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MARIO BELLINI


Emilio Ambasz, born in Argentina, lives now in the USA, but works everywhere: Europe, Asia and in the Americas. He is an architect and de­signer of unique relevance on the international scene.


Ambasz practices his many professions in a manner completely differ­ent from that of the traditional American architectural office, which is gen­erally segmented into very specialized and circumscribed fields. His activ­ities range from architecture to landscape design, from graphic to industri­al design, from interior design to the creation of furniture, while encom­passing among other activities, urban planning, criticism, and an expertise in industrial manufacturing processes. This is not meant to imply a dilet­tante's approach or a rough concentration. On the contrary, one may say that in practically everyone of his fields, Emilio has achieved extraordinary results, as evidenced by his many accomplishments and awards. Some time ago, I learned that he had even been awarded the Prize Jean de la Fontaine for his Working Fables. It does not surprise me; the subtlety and intelli­gence of his criticism and written comments are well known.


I still remember the surprise that arose from his unexpected entry into the Italian design scene when, in June of 1976, we learned that, in addition to his already renowned image as Curator of Design at the Museum of Mod­ern Art in New York City, he had also achieved the distinction of being the creator of the 'Vertebra' chair, a chair he originated, and then designed and developed in collaboration with G. Piretti. 'Vertebra' was the first automat­ic, articulated office chair in the world. On this occasion, as with the many others which followed, the impor­tance of his achievement was immediately evident to all. We were not be­ing presented with yet another variation from the large catalog of ergonom­ic office chairs; 'Vertebra' represented a new and important re-evaluation of the notion of ergonomic seating, to such an extent that it dated everything that had been done before. It was, and is, the reference point for everything that has been designed in its field since.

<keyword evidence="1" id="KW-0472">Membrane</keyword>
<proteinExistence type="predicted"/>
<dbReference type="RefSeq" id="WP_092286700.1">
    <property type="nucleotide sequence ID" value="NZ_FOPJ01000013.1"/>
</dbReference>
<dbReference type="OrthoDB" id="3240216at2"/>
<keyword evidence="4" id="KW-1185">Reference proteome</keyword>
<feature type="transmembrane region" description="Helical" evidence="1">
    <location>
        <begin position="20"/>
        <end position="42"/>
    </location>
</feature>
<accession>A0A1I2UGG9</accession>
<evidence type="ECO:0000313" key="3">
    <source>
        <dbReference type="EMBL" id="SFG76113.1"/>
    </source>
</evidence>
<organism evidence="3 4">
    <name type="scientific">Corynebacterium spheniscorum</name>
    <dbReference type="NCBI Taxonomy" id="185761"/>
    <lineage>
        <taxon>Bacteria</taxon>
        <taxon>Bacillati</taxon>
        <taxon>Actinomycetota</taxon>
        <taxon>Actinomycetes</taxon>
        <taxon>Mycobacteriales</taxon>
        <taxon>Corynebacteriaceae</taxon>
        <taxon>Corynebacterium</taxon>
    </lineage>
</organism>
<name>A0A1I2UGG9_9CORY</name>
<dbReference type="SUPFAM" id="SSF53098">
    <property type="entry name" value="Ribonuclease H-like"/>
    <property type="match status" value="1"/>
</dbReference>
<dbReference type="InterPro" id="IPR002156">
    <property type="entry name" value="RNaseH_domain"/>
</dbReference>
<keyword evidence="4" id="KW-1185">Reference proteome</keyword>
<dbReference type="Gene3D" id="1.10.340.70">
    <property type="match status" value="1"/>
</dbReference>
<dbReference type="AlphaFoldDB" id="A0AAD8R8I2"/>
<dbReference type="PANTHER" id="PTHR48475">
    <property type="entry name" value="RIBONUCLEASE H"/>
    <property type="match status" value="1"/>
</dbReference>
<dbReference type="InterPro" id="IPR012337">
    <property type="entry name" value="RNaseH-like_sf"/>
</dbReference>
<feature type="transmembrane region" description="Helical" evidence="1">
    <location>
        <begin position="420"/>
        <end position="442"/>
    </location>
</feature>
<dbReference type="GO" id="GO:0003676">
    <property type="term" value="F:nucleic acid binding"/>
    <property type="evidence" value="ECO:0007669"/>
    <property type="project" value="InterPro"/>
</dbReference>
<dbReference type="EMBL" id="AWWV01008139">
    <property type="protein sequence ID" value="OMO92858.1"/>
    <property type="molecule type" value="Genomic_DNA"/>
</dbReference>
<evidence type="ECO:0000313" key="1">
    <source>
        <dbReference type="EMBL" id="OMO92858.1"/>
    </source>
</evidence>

Even today, after so many years, we still perceive the importance of the changes brought about by 'Vertebra.' The chair has become the standard for any other further improvement in design. It has influenced even the all important German school of ergonomic seating design, which has in the last years seen a shift form the user manipulated chairs, characteristic of the last years of German seating design, towards Ambasz's notion of automatic and flexible seating. (This latter change is due in no small part, to the collabora­tion of the German furniture industry with non-German designers.)


In the same way that Ambasz's basic concept for 'Vertebra' impressed us all, it seems to me that we will never get used to his omnipresent design ability. It is both stimulating, as well as slightly frightening, to know that at this very moment, in some part of the world, he is designing yet anoth­er project or inventing another concept that may, once again, bring about a sudden change in design.




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